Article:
Why Net Neutrality Matters to You
Despite its lack of coverage in many small business publications, changes to net neutrality policy have the very real potential to hurt the majority of small business owners.
I know net neutrality sounds like an esoteric, dot-com-age term that's more at home with your conspiracy-theorist neighbor than at, say, a family-owned restaurant or any small business. But if that family-owned restaurant (let's call it 'Alter's Ale House') has a Web site that entices diners to come in for a pint and a burger, or customers use it to place an online order for a pizza, the demise of net neutrality is, indeed, a big deal. In fact, for any small business that has a Web site, it could directly affect your bottom line.
Net neutrality, as it currently stands, ensures that anyone who punches in the Web site address for Alter's Ale House or its huge, international-scale competitor MegaAle Pubs will receive either Web site in the same technological priority. No preferential treatment is given to corporations with deep pockets over the proverbial little guys.
Small businesses worldwide, and particularly in the US, have enjoyed a level playing field on the Internet thanks to net neutrality. Obviously in this hypothetical situation, MegaAle Pubs has a bigger budget and can spend more on Web site design, copywriting, and search engine optimization than Alter's Ale House, and will likely get many more visitors because of it. That's great — I'm not advocating anything that restricts a business from spending money on its products. I am, however, advocating that no business should receive preferential treatment in how its online product is delivered.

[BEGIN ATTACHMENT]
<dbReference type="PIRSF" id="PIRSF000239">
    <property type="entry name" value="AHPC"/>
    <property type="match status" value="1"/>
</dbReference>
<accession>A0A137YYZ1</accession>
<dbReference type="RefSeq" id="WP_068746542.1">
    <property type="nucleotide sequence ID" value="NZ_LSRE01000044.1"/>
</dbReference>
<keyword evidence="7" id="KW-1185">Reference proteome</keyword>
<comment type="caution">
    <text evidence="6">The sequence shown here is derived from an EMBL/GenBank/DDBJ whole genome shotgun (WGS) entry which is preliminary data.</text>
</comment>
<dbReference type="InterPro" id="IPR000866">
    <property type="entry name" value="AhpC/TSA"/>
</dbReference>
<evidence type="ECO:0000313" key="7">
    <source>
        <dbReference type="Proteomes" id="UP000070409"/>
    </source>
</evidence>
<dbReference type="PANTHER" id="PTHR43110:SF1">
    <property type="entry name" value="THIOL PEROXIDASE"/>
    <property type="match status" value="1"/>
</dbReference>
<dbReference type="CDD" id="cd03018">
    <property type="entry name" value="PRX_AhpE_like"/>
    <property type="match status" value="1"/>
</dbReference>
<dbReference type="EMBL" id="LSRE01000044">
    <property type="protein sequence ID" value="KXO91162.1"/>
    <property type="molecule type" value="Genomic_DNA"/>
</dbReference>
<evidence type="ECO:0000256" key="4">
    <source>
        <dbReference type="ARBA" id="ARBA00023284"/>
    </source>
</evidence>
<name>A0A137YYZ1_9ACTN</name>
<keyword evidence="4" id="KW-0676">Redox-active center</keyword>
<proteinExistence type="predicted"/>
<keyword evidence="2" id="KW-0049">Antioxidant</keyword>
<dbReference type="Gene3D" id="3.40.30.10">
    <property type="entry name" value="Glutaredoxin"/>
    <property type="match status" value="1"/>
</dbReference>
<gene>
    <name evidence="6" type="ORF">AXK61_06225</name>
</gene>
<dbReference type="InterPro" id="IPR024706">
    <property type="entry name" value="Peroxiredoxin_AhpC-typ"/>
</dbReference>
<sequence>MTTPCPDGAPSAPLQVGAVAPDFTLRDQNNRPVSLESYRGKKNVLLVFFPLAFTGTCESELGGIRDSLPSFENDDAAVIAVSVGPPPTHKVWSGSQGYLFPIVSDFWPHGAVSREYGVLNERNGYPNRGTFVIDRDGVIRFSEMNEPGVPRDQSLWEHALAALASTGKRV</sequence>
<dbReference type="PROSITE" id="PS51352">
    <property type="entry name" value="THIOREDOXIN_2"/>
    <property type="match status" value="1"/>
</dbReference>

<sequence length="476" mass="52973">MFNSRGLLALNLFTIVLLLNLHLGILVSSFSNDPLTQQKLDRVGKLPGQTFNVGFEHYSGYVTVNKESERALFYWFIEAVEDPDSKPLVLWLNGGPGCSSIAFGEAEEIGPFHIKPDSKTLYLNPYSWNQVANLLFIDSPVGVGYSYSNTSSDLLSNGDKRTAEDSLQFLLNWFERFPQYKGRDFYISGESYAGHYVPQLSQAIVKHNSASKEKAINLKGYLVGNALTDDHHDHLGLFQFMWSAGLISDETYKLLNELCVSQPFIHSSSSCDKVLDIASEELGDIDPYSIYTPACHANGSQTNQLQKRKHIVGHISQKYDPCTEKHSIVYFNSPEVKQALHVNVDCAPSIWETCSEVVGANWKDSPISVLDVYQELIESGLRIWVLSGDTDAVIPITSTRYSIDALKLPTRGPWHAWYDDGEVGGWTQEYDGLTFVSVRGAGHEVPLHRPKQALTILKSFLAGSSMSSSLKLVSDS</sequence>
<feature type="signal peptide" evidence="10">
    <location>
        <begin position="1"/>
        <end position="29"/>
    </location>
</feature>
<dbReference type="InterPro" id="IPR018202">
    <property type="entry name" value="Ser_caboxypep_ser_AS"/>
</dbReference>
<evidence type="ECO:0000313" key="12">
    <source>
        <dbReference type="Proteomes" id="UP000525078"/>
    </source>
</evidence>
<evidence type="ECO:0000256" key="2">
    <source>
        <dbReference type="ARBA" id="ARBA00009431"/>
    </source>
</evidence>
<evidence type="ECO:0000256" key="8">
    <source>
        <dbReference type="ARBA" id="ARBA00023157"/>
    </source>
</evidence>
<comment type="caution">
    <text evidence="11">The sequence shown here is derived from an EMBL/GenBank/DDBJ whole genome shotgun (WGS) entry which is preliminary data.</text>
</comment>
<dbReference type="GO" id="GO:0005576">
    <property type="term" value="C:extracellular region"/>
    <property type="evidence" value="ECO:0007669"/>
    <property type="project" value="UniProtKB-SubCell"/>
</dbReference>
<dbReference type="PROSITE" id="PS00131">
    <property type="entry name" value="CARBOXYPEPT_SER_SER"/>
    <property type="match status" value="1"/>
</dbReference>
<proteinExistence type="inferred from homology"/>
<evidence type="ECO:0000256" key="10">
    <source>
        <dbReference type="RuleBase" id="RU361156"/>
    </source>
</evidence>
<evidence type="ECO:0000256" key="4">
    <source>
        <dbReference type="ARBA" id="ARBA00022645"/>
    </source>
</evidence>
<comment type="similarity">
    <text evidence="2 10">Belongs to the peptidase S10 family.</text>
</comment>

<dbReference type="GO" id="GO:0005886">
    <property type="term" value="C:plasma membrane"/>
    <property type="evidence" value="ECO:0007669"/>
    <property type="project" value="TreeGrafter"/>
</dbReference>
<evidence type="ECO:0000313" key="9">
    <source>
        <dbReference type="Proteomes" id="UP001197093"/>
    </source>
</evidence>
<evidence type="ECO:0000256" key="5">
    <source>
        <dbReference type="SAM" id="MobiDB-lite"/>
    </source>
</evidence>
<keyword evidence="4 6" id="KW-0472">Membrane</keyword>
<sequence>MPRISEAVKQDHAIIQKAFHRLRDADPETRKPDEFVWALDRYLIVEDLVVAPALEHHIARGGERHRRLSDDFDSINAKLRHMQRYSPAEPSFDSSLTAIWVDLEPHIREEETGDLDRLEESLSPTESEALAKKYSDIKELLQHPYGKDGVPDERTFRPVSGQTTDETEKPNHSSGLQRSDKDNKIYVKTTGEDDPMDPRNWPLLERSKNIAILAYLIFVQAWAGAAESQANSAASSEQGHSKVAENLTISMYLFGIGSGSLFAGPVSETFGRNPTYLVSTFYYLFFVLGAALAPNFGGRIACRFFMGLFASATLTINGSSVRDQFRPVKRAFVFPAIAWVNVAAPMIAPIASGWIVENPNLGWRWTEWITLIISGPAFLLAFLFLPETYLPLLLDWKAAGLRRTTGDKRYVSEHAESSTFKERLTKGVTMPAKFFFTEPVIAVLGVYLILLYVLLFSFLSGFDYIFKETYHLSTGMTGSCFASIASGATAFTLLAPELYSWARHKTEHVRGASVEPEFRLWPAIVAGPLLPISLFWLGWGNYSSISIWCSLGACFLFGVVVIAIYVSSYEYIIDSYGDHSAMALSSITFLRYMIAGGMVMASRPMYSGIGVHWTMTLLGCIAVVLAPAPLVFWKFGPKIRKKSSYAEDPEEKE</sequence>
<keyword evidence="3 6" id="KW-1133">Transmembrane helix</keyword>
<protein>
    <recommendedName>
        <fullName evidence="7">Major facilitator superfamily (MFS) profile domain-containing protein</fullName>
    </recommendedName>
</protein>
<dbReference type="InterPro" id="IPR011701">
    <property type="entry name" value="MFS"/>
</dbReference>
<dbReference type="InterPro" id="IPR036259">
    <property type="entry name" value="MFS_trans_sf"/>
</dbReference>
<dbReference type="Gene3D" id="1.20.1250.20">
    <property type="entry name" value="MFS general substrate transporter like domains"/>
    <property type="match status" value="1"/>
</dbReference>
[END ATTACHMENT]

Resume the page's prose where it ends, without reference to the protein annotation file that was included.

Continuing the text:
With net neutrality, an entrepreneurial spirit and some creativity, Alter's Ale House can build a Web site that targets a specific audience that may not be interested or impressed with MegaAle Pubs. And because Internet Service Providers currently serve up pages without deciding what we, the audience, really want or giving anyone preferential treatment, Alter's Ale House has the potential to cast its net as far as MegaAle Pubs — at least as far as the Internet is concerned.
Since April 2010, a federal court decision has restricted the Federal Communications Commission's (FCC) ability to enforce net neutrality over broadband services. Now that major cable and Internet companies (usually one in the same) have pressured the FCC to create fast lanes and slow lanes on the Information Superhighway — Google and Verizon requested net neutrality exemption for wireless Internet just last month — small businesses' online presence is in serious jeopardy.
Of course, none of this has transpired yet. We can only wait and see what will happen at the 'Future of the Internet' public hearing in Minneapolis Thursday, August 19. But you can always visit Save the Internet and sign the petition if you're interested in preserving the voice of small businesses online.
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